My art work is inspired by the many misunderstandings of our society that are too often not openly discussed. I create art as a way to speak on issues that are sensitive and highly misinterpreted. If I had to define my style of work, it would simply be contemporary art with a political/conscious spin; a mixture of day-to-day popular images, colors and text connected to an underlining message or theme. I utilize a mixture of materials but primarily acrylic on canvas along with hand-cut illustration board to deliver a multidimensional aspect to my work. I do this to invoke a sense of not just viewing a flat, painted canvas but more so an independent object in its own space that is there with you (specifically, the item it is depicting). Metallic foil is also a material that can be found in my work; representative of its historical reference to power, elegance and commanding presence.
Within every piece I design, there are repeating titles (i.e. “Koca”) and symbols that in addition to representing the theme at hand, also reference the coca leaf. The use of the coca (or how I spell it, Koca) leaf within my art is largely based on my beliefs that this plant has a relationship to certain class groups in our society. Historically, the coca leaf has been proven to be beneficial to people around the world, yet it is being controlled and eradicated. This is taking place as a result of its chemical makeup – vital for the production of the drug known as cocaine. In other words, because a small fraction of the leaf’s chemical DNA (which is not even close to harmful without human involvement), it is viewed as a problem that can only be solved by force and disregard (in other words, ignorance). This same mentality is applied to issues throughout the world that affect millions. It’s a ‘blame the victim’ mind-state without trying to comprehend why this lifestyle exist in the first place. It is this overwhelming need to control by any means without a complete awareness of its effects on the world that gives me the motivation, enthusiasm and fortitude to speak out on these topics within my art.
The overall goal of my work is to help those that either know very little about, or have a (possibly unknown) bias viewpoint towards a certain subject. Open their perceptions & nurture their understanding. I believe my background in murals/street art gives me a nontraditional way of viewing art and its preconceived limits on subject matter. While touching on a variety of subjects – such as vanity, drugs, political struggle, personal health, greed and sacred geometry– I am able to connect with the masses while illustrating that we all face the same problems. This hopeful realization will not only unite minds but also lead them to question why certain practices exist in the first place. The method to my madness is to grab people’s attention using images that they can recognize, connect with and/0r become visually entertained by. Once this rare opportunity takes place, I have a window of time to convey a message or share a piece of information with the viewer. I am a firm believer in doing everything with a purpose and direction. I hope to spread not only knowledge and awareness, but a much needed compassion and empathy.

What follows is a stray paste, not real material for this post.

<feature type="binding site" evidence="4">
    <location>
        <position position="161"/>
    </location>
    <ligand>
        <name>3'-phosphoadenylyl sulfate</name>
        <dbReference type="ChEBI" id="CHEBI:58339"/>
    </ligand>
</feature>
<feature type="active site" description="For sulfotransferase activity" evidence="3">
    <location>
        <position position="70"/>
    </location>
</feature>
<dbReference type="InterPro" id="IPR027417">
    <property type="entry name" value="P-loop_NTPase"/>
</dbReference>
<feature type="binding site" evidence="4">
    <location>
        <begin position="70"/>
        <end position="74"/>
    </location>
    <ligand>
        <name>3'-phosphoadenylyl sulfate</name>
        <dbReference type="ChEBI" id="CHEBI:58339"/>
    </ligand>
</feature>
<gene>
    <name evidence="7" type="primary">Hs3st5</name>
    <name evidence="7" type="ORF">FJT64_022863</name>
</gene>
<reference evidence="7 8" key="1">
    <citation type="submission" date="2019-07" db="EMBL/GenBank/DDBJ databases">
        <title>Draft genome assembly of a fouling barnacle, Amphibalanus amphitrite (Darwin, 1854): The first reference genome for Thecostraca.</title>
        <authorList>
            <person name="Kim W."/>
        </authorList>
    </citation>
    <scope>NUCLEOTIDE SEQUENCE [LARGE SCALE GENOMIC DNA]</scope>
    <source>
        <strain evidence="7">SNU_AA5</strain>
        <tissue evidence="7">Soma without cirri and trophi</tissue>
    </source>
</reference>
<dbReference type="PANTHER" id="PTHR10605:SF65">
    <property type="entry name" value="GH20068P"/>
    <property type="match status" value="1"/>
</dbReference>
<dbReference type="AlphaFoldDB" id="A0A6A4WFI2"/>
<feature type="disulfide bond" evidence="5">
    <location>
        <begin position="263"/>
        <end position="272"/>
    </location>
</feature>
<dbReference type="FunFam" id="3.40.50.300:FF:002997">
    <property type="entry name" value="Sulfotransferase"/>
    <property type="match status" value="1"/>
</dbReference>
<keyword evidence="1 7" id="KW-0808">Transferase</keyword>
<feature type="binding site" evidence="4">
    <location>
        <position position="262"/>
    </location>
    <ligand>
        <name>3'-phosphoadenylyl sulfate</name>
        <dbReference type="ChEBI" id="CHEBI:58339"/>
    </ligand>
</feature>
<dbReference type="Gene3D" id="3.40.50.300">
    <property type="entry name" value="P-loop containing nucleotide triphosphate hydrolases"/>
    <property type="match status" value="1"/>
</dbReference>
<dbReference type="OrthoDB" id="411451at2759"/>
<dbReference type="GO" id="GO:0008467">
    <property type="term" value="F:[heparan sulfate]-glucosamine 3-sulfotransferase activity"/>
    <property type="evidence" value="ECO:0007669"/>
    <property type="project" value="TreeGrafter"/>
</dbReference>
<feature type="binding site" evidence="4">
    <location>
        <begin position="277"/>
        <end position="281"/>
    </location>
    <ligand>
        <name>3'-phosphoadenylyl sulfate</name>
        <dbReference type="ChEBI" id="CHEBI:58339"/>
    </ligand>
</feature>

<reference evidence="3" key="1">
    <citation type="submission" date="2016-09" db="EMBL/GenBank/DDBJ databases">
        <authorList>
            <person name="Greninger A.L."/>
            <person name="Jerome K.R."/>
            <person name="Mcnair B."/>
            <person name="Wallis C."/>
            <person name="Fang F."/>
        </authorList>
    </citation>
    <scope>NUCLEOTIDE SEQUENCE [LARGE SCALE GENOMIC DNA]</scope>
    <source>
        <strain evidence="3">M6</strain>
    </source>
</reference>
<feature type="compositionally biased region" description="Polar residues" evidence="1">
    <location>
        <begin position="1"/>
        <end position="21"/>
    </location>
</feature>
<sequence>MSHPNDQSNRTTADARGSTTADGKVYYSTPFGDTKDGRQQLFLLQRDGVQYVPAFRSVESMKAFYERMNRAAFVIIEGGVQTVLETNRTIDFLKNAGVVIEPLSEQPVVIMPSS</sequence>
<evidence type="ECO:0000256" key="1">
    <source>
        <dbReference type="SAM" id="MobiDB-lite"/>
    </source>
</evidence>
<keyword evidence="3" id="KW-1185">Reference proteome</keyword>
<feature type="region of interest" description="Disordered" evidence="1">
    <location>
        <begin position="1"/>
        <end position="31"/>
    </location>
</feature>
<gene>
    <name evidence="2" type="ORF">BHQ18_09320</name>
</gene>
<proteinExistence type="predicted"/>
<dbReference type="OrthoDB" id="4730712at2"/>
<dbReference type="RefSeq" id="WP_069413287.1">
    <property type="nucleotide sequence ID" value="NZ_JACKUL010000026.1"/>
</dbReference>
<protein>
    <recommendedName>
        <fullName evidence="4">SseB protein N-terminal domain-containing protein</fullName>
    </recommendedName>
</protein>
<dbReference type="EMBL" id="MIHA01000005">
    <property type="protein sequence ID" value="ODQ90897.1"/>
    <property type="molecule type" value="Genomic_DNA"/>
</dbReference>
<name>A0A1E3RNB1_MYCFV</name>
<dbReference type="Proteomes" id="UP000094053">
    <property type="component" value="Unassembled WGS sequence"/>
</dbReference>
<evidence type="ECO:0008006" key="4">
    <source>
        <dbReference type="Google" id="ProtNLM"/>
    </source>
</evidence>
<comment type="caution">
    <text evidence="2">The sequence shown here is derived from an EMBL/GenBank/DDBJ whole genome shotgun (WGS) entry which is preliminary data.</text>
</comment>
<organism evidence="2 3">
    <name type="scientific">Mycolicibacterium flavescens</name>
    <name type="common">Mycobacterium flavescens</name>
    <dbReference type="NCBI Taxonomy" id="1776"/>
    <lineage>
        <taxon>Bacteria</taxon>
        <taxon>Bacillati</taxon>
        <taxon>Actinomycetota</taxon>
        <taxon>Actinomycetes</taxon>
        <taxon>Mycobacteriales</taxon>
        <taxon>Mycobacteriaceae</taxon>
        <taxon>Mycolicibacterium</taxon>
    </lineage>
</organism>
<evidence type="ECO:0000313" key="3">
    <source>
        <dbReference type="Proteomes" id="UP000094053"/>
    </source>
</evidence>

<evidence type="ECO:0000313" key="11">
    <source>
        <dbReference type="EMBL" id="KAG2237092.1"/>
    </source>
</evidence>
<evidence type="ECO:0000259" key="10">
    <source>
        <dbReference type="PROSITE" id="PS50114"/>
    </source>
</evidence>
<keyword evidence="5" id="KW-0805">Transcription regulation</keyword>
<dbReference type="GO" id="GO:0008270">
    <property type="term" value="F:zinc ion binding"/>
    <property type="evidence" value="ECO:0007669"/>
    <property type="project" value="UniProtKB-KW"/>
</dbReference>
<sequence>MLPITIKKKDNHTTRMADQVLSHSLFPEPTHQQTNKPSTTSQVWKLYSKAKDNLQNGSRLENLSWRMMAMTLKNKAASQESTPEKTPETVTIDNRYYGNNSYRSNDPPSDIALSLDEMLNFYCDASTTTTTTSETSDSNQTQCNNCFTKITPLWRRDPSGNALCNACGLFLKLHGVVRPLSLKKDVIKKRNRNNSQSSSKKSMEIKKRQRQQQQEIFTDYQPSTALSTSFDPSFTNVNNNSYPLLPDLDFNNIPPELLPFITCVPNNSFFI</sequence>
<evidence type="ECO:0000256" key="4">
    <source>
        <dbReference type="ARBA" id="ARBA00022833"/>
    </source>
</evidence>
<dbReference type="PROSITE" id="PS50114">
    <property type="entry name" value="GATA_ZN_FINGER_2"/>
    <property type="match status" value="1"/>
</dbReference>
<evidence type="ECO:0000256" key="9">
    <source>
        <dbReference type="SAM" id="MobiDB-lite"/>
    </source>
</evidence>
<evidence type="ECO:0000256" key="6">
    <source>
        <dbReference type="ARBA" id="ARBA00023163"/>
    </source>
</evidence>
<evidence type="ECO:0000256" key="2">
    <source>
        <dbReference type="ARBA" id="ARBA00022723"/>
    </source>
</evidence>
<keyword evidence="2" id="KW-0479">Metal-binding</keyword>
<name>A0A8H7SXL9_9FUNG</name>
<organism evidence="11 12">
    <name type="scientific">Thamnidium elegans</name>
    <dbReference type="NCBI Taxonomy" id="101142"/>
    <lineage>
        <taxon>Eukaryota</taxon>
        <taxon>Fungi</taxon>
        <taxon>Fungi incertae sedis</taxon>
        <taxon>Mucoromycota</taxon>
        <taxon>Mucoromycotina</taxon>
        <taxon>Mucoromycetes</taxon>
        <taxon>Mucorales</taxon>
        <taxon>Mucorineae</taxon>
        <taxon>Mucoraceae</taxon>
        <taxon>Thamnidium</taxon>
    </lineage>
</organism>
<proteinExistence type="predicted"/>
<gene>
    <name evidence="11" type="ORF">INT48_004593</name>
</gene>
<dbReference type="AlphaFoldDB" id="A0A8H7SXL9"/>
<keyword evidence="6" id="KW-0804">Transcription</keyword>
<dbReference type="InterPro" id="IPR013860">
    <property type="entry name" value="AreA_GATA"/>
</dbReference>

I was born Kristoffer W. McAfee into a lower-middle class family in San Diego, California. My mother worked as a nurse and my father was in the U.S. Navy. At a young age, my parents separated and I was moved to Chicago with my mother to live with relatives. Growing up, I lived in many areas of the city’s south side, as well as housing projects in Gary, Indiana. However I was primarily raised in the historic neighborhood of Hyde Park, known for its diversity & wealth. It was this juxtaposition that I witnessed – a clear separation of resources – that I believe gave me a trained eye for unbalanced opportunities. I lived in war zones for certain parts of my life and then around the corner from million dollar homes the next. These obvious differences in lifestyles and living conditions not only gave me a deeper understanding of why people perform ‘negative’ acts, but also why others carry on as if they don’t exist in the first place.
Growing up in the Chicago Public School system, I always had a certain interest in the arts. I was known as ‘the artist’ throughout my school years as a result of always drawing in class and creating large works of art for school projects. However, it wasn’t until high school that I began my life-changing transformation to becoming a publicly known painter. It all started as a love for street art, which I felt was a perfect way to express myself without any limitations. I also saw it as a way to mentally escape from my hardships in life at that time. With the help of those around me, I began to not only paint murals throughout my own school, but also travel from coast to coast painting in underprivileged communities. Most of the inner city projects were grant-funded, and gave me the rare opportunity to share the arts with areas that were deprived of such expression. It was within this time period that I realized the importance of traveling in relation to art. I also came to understand art’s ability to empower those with little hope. Today, I continue this challenge by seeking like-minded individuals to push forward this idea/mentality of changing minds as a by product of creative expression.
C O N T A C T
Kristoffer W. McAfee /email: firstname.lastname@example.org
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